Who could future Agong be referring to by “I’ll hunt all the corrupt people?”

IN an exclusive interview with the Sunday Times Singapore, Johor ruler Sultan Ibrahim Sultan Iskandar who will assume the throne as Malaysia’s 17th Yang di-Pertuan Agong (YDPA) has vowed to “eradicate corruption in Malaysia as one of his key priorities during his term of office which begins next year”.

He was also quoted in The Star on Dec 11 by pledging “to hunt all the corrupt people” and that he aspired to “make sure I bring results”. Very strong words indeed by Sultan Ibrahim whose installation is slated for Jan 31 next year.

As to who are his immediate target/s has fuelled speculation among netizens. For sure, the YDPA would not waste time going after the small fries in the civil service. The onus will be on the Malaysia Anti-Corruption Commission (MACC) to prove its worth in netting ‘big sharks’ during Sultan Ibrahim’s five-year reign.

The big question

Who then could the target/s be? The plurality in the word ‘all’ indicate it could be more than just one individual. With Sultan Ibrahim already expressing his determination, this means that more pairs of legs will be shivering after living in inexplicable luxuries.

Could the targets then be one or more former premiers whether convicted and jailed or still without a criminal charge against them despite all the talks about fighting corruption?

Sultan Ibrahim Sultan Iskandar (right) with present Yang di-Pertuan Agong Sultan Abdullah Sultan Ahmad Shah (Pic credit: Sultan Ibrahim’s Facebook)

For one, it is unlikely to be disgraced former prime minister (PM) Datuk Seri Najib Abdul Razak who has been convicted of corruption in the SRC International case and is currently spending 12 years behind bars at the Kajang Prison.

Najib’s predecessor and fifth premier Tun Abdullah Ahmad Badawi is also a very unlikely case as he is already suffering from dementia.

Eighth premier and former Johor menteri besar Tan Sri Muhyiddin Yassin, in an earlier article in the Singapore Straits Times had already said he would not hesitate to sue anyone who insinuate him to be corrupt.

He is now the second PM to face corruption charges in addition to two other instances of money laundering. Surely, the Agong is unlikely to interfere with the legal process.

So far, no corruption cases have been linked to ninth premier Datuk Seri Ismail Sabri Yaakob. Unless the future Agong is aware of corruption cases involving the six-term Bera MP, it is also unlikely that Ismail Sabri is in his list.

Who could it be?

What about Tun Dr Mahathir Mohamad who holds the record as Malaysia’s longest serving premier over two stints of 22 years and 22 months? Thus far, neither the nonagenarian nor any of his children has been charged in court despite all the allegations of cronyism and nepotism made by Prime Minister Datuk Seri Anwar Ibrahim’s (PMX).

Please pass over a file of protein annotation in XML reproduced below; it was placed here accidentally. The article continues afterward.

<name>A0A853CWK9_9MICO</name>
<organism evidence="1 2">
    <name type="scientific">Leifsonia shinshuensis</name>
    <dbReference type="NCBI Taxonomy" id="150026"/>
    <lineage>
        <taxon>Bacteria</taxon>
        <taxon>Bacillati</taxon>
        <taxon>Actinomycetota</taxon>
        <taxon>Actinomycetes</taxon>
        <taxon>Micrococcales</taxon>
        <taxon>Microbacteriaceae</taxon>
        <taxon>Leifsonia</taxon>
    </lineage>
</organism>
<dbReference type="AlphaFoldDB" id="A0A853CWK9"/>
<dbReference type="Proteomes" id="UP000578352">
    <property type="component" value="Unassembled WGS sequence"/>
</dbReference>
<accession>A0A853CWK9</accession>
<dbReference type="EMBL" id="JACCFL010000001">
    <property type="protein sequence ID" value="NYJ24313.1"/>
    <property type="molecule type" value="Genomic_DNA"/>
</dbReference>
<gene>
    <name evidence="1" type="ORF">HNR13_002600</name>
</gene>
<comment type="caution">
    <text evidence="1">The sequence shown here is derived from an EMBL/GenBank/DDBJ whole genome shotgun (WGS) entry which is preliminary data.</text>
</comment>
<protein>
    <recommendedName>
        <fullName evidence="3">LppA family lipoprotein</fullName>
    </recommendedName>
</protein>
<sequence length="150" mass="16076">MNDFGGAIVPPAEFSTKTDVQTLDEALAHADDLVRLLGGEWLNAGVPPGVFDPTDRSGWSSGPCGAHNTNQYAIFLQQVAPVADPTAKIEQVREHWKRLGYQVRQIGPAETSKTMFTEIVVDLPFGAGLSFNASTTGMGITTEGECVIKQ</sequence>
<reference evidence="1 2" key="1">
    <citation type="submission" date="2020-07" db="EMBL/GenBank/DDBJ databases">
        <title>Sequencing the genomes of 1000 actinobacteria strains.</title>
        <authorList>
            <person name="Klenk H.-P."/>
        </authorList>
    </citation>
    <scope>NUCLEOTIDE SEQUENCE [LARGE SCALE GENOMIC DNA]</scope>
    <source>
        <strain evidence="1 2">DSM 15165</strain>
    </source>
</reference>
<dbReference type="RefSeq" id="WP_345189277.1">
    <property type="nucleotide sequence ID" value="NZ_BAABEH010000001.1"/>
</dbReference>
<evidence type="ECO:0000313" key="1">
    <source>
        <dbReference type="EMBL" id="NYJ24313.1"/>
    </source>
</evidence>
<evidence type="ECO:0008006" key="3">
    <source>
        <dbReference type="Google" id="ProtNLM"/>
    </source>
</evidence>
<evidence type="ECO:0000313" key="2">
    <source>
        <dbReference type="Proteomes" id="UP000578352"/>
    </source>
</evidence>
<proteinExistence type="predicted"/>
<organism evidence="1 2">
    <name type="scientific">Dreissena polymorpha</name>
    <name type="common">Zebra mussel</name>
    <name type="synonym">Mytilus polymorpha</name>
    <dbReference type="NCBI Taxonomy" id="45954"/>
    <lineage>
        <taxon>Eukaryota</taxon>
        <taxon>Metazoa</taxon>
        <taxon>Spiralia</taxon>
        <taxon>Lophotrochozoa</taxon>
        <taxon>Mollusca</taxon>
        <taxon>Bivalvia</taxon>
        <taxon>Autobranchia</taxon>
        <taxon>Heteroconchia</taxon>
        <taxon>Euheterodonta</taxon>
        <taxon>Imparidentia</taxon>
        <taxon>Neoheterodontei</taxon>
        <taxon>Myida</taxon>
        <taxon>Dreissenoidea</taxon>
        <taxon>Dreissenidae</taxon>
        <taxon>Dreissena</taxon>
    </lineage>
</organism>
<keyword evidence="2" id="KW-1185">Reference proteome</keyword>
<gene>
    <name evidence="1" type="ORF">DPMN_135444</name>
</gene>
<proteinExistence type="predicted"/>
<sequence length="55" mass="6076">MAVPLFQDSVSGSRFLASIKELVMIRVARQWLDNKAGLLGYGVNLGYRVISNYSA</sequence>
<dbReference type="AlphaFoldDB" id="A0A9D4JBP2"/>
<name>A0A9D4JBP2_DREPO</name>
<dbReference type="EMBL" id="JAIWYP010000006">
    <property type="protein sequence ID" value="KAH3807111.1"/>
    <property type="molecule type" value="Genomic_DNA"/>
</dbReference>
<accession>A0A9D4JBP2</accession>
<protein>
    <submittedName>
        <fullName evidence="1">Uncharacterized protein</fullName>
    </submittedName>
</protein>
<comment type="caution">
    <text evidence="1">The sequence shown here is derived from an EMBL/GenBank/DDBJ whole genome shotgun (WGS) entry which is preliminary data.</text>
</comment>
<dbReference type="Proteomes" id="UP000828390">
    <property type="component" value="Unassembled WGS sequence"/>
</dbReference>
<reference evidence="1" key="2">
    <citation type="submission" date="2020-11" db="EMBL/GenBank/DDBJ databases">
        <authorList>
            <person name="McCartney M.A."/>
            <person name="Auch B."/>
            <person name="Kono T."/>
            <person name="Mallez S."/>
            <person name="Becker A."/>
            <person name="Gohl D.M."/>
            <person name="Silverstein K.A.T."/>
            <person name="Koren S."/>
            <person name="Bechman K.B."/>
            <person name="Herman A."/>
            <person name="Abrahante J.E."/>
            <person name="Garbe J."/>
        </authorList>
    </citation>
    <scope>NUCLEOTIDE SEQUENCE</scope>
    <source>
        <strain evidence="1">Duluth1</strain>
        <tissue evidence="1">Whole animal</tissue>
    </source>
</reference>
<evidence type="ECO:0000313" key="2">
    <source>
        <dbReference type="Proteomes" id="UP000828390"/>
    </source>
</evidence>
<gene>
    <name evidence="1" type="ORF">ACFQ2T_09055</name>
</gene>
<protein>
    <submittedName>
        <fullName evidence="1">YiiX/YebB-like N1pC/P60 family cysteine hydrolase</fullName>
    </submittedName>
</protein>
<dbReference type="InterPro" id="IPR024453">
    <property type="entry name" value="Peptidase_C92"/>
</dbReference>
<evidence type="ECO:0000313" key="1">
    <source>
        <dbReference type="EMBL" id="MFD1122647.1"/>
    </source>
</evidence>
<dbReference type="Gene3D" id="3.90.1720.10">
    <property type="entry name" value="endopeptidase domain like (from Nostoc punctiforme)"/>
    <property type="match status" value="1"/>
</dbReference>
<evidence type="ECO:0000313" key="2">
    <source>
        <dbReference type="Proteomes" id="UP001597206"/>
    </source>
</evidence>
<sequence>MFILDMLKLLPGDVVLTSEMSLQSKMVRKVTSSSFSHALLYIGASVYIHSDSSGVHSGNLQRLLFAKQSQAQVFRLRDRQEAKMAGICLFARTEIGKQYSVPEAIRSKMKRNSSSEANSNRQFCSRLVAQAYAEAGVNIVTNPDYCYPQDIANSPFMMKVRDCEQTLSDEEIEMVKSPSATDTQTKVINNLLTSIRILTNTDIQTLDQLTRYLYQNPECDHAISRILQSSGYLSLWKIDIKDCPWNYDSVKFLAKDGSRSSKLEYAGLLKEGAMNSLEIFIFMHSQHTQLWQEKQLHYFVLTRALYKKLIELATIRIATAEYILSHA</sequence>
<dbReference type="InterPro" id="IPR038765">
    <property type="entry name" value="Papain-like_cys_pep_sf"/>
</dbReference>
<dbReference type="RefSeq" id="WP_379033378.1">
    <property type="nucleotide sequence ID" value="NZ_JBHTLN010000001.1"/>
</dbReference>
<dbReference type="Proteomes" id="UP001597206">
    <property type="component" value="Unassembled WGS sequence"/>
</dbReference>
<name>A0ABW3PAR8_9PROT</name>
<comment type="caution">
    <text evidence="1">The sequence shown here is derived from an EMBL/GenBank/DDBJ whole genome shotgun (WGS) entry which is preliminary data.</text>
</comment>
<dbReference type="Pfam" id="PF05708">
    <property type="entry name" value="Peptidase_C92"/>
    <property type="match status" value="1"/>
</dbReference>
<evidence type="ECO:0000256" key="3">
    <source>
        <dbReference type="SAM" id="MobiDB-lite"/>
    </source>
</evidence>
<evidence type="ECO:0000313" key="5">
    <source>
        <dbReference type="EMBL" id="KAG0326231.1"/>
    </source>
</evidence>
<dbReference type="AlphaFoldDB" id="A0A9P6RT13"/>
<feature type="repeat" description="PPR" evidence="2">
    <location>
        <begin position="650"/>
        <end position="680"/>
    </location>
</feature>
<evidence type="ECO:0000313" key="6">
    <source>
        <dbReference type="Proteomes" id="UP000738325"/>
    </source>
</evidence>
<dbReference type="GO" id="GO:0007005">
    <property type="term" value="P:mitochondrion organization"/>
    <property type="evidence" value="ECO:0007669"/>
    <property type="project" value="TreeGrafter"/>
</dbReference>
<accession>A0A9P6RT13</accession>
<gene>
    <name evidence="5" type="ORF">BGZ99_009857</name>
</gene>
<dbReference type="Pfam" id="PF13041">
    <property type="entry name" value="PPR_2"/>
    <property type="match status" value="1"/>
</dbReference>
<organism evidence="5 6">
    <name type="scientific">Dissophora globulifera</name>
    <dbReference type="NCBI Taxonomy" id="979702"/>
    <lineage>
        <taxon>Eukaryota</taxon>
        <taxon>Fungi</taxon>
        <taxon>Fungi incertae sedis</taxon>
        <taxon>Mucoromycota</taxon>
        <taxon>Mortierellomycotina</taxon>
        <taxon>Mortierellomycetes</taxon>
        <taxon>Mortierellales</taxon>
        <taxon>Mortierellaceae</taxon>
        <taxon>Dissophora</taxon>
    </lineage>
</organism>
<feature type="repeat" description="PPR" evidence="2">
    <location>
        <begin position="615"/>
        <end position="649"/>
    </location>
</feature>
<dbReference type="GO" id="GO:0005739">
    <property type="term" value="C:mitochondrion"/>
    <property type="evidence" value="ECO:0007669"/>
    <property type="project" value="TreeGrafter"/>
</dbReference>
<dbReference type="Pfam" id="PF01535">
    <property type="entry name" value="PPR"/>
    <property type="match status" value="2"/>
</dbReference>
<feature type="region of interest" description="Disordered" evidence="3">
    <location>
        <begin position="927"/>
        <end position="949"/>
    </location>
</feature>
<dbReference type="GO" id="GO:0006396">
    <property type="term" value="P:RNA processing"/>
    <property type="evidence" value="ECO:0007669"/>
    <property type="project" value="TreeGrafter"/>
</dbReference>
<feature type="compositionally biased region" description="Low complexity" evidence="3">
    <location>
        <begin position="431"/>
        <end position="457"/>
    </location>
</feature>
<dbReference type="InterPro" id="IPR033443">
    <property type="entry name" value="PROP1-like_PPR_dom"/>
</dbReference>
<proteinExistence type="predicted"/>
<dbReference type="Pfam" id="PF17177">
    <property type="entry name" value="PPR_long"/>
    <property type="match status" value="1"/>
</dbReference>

So, whether Sultan Ibrahim was referring to Dr Mahathir among the many is something which ordinary Malaysians will be mulling over in the months to come.

Sultan Ibrahim Sultan Iskandar (light purple shirt) is a proponent of Bangsa Johor alongside Crown Prince Tunku Ismail Sultan Ibrahim (dark purple shirt) (Pic credit: Sultan Ibrahim’s Facebook)

The only obvious hint that appears to be quite revealing was when the Johor Crown Prince (TMJ) Tunku Ismail Sultan Ibrahim recently remarked that Anwar had good intentions but was playing “too safe” for his liking.

Although this may be TMJ’s personal opinion about Anwar having to execute some politically inexpedient decisions when his father becomes the next Agong, it may be the best indication so far of what to expect.

Nobody would want to make any other wild speculation than to just watch the news as the next episode unfolds but what matters most is that the future Agong has said that he is more concerned about the welfare of the rakyat than the politicians – something that he has proven at the state level by endearing himself to Johorians by being a staunch proponent of Bangsa Johor.

After all, it is the politicians who continue to harp on the 3R (race, religion and royalty) sentiments to tear apart the social fabrics of the country. If not because of some of these rabble rousers, the country would not have gone through May 13 bloodbath which has become very clear that it was a political clash between the political parties.

Elsewhere, Malaysians of different races continued to live peacefully and remain courteous to each other. Besides hoping to see the future Agong leading the charge against corruption, Malaysians can look forward to being called Bangsa Malaysia under the reign of Sultan Ibrahim. – Dec 14, 2023

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